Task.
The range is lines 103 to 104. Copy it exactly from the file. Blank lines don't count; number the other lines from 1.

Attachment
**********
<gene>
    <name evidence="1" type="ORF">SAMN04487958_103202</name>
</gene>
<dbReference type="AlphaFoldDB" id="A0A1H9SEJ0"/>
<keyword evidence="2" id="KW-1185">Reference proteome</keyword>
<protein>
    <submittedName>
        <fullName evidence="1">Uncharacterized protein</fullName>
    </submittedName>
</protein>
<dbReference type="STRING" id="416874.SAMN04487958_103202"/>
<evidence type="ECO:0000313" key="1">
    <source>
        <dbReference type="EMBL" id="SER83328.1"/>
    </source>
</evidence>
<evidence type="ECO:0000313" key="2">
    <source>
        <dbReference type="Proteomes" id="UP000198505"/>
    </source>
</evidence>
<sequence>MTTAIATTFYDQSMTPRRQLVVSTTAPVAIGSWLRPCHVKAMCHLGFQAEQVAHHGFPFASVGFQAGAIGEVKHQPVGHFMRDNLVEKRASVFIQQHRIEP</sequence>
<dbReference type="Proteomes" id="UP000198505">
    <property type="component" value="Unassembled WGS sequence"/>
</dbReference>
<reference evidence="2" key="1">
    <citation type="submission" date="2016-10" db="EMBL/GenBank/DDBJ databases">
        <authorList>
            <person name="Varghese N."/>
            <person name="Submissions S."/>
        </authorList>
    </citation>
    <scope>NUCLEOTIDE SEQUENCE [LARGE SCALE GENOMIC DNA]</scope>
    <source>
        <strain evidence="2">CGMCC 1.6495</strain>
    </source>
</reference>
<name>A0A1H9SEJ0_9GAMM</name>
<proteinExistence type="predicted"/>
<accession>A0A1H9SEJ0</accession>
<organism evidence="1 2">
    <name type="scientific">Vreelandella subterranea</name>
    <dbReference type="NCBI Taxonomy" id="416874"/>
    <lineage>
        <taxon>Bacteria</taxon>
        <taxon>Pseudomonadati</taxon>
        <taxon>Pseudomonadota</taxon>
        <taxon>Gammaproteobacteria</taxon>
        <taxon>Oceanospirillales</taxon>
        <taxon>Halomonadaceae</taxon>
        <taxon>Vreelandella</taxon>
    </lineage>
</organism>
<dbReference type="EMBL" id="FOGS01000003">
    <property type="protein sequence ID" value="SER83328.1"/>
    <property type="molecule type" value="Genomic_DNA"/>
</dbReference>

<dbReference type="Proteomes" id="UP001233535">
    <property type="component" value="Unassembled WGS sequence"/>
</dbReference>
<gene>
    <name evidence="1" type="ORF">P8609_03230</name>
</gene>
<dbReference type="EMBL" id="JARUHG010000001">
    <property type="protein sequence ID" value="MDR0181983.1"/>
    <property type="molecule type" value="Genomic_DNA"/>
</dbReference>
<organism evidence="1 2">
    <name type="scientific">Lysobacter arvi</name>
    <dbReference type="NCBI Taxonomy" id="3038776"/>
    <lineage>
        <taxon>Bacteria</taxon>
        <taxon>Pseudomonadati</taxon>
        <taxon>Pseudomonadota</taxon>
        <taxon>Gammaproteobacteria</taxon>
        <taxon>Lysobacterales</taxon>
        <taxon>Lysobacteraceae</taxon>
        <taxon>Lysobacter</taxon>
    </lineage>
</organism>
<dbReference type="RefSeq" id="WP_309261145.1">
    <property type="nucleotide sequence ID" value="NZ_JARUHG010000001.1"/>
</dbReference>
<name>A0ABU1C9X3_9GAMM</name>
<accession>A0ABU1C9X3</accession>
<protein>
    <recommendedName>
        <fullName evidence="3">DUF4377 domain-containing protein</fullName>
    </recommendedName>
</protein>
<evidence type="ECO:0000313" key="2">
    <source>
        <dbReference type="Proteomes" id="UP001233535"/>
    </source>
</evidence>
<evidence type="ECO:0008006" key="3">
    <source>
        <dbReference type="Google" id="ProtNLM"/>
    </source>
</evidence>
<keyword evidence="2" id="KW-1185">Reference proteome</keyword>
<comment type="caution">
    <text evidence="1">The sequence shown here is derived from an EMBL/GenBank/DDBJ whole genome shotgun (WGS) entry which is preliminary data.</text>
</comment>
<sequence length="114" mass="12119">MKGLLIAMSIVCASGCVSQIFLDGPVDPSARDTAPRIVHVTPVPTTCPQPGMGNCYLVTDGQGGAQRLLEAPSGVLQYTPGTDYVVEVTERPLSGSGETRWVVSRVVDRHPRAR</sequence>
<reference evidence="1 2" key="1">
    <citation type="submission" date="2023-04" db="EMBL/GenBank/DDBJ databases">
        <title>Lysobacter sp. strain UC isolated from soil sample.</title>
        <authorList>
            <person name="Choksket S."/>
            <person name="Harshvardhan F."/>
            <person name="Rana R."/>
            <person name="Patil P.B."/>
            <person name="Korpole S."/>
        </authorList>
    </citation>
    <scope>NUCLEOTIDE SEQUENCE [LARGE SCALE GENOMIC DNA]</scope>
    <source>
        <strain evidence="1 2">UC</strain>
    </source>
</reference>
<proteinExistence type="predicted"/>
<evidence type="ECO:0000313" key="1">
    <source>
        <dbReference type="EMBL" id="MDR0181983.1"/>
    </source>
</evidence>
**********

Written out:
    <text evidence="1">The sequence shown here is derived from an EMBL/GenBank/DDBJ whole genome shotgun (WGS) entry which is preliminary data.</text>
</comment>